The Loathly Lady

Crimson’s Creative Challenge #21

A loathly lady here indwells,
silver-green skin, stained by the fells.

In times of pestilence and droughts
a lustful lad, lottery-chosen from hereabouts,
was tightly bound and to her given;
a practice derided as devil-bidden,

Now localΒ lads in texting, gaming,
stay away, and who can blame them.
Though the lonesome loathly lady might berate:
Behold, her current mate-less hateful state.

Written for Crimson’s Creative Challenge #21

About crispina kemp

Spinner of Asaric and Mythic tales
This entry was posted in Crimson's Creative Challenge, Poems (Some Silly) and tagged , , . Bookmark the permalink.

44 Responses to The Loathly Lady

  1. Violet Lentz says:

    Ooooo I love that! What a portrait you painted!

    Liked by 1 person

  2. Ohhhh what a unique tale about a lonesome lake lady who some think is loathsome but I think is rather mysteriously magical. I truly love this poem. πŸ’š

    Liked by 1 person

    • crimsonprose says:

      I thank you. It’s based on a European folktale, found in various guises from Russia to Ireland, from Scotland to Greece, with local variations.

      Liked by 2 people

      • I’d never heard of it! And you know, they say folk talks originate from a truthful telling…. ;-0

        Liked by 1 person

      • crimsonprose says:

        I have my theories on it. We know from the finds of the so-called Bog People, that in UK and Scandinavia, from Iron Age onewards, humans were killed and given to the ‘bogs’ (pits, marchy areas). Then there’s the bogie-man type tale, told to keep the kinds safely away from such places,, Archaeology tells us such places were used for various deposits since Mesolithic times. The Iron Age are more recent, the preservation excellent, and so we know more about them than what wnet before.
        And then there’s the nixies and neckers, the water spirits, taiil of a fish, upper body of a seductive woman, spirit of ferility, and protective. Probably the receiving deity for all those sacrifices.
        We live in different times. And for all the ills in the world, it’s still better than the past.

        Liked by 1 person

  3. Jen Goldie says:

    Interesting and extremely thought provoking. Beautiful in fact. πŸ™‚πŸŒΌπŸŒΉ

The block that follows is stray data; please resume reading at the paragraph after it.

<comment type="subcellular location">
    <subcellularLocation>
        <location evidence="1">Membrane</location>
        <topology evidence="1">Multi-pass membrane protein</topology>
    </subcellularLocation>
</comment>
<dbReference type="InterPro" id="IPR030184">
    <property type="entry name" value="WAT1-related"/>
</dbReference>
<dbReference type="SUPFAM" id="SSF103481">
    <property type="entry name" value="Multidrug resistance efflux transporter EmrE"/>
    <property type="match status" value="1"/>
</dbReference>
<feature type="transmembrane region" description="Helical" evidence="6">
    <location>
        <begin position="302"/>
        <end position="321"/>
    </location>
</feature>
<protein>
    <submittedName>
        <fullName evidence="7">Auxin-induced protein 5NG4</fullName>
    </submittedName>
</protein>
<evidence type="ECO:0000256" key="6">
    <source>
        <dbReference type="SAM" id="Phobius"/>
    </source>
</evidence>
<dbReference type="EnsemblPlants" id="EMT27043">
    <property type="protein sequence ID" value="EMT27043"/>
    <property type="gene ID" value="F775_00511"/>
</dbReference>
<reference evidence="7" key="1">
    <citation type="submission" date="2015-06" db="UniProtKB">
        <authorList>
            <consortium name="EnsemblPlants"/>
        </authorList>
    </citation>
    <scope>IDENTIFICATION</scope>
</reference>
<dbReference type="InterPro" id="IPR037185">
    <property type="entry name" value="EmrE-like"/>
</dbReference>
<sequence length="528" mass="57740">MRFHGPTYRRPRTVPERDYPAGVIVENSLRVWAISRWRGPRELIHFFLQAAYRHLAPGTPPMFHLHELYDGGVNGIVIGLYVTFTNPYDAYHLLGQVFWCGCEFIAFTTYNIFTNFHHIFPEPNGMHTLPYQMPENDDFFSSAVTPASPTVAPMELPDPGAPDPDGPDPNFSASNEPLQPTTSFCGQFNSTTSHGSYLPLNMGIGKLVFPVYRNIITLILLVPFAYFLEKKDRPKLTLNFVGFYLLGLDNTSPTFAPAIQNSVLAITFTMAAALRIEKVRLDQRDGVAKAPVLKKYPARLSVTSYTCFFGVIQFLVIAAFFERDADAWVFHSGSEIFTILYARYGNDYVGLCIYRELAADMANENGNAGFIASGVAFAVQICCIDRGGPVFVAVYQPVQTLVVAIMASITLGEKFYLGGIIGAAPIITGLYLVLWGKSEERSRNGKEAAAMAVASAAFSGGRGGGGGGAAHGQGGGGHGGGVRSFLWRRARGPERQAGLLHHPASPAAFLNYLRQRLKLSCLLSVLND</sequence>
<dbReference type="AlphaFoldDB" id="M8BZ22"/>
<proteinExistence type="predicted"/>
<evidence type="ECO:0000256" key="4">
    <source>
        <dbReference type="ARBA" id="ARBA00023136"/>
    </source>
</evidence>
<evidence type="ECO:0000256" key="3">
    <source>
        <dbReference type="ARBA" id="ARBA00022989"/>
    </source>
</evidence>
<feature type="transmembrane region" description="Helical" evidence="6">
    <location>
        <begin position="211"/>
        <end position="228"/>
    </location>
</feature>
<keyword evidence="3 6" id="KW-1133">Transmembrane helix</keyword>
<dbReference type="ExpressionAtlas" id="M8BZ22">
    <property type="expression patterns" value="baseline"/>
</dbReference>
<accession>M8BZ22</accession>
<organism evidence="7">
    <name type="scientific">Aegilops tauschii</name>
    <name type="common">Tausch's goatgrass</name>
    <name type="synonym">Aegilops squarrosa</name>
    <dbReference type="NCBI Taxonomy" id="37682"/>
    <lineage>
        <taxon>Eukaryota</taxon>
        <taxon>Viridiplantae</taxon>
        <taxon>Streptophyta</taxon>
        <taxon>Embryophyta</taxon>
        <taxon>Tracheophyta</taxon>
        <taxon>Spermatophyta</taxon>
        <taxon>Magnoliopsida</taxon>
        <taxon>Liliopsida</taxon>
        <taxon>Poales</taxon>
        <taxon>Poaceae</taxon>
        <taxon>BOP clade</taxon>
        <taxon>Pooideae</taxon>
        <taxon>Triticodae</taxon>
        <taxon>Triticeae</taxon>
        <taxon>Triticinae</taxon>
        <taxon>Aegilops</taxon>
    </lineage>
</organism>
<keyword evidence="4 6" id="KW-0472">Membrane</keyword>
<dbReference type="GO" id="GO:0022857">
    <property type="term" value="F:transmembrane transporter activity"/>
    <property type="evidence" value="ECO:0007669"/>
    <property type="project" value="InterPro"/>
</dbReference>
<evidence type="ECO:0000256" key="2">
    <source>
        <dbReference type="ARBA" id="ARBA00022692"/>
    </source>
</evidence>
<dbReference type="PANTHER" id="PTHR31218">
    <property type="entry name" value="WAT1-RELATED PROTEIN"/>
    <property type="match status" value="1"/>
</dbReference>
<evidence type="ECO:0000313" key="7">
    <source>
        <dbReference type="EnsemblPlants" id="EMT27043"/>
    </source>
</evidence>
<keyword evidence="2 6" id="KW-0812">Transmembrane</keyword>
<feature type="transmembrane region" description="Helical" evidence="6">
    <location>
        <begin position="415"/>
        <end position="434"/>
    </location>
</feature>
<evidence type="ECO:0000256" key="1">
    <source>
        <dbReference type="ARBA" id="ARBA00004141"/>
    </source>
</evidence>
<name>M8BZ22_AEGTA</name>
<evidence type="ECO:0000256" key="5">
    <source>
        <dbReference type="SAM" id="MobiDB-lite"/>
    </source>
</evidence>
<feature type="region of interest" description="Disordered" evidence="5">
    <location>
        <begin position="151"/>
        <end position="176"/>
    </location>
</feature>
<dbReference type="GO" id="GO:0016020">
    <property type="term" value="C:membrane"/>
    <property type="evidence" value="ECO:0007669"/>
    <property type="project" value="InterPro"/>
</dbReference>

Liked by 1 person

  4. Ennle Madresan says:

    WOW WOW WOW–and standing ovation, BRAVO!!

    Liked by 1 person

  5. I love the rhythm and the imagery which builds up a beautifully atmospheric picture.

    Liked by 1 person

  6. Dale says:

    Gah! I just realised that I had not commented or ‘liked’ this yet! My bad…

    This was wonderful and must agree, the rhythm and imagery and atmosphere… so enjoyed

    Liked by 1 person

  7. Ramyani Bhattacharya says:

    Wow. The perfect place for the lady I thinkπŸ€”

    Liked by 1 person

  8. Loved this, Crispina! These evil pool spirits are some of my favourite from folklore…they’re so chilling. And the opening lines of your poem are perfect! πŸ™‚

    Liked by 1 person

    • crimsonprose says:

      I thank you, Sammi. They’re my favourites too. I see them as more ancient than the Germanic imports.

      Liked by 1 person

      • Me too…the link to votive offerings in pools suggests that there has been a mythology surrounding them much longer than that. Of course, in a similar vein are the bog bodies…

        Liked by 1 person

      • crimsonprose says:

        Yea, but the bog-bodies are Iron Age, aren’t they? You can understand with the climate changes, it was growing colder, wetter, duller, deep moss spreading over land previously put to grain, yea, I can imagine they had need to send their pleas by sending the gods a man (child or woman)

        Liked by 1 person

      • Yeah, I think the majority of them are from the Iron Age. It must have been terrifying for them to believe they had to resort to such lengths…

        Liked by 1 person

      • crimsonprose says:

        It was possibly considered an honour to take the people’s pleas to the gods. Otherwise, it was as humane a way of treating criminals as any devised during the Middle Ages.

        Liked by 1 person

      • For sure. And yet, not understanding the drastically changing climate…I can’t help but wonder at the fear for the future they must have felt, as the landscape altered before their eyes in some cases…

        Liked by 1 person

      • crimsonprose says:

        I know, Rapid deterioration. I’ve read some of the accounts of the weather extremes that preceded the Maunday Minimum. Despite much more was known about weather and climate, there were still appeals to God, Jesurs and the saints … Hmmm.

        Liked by 1 person

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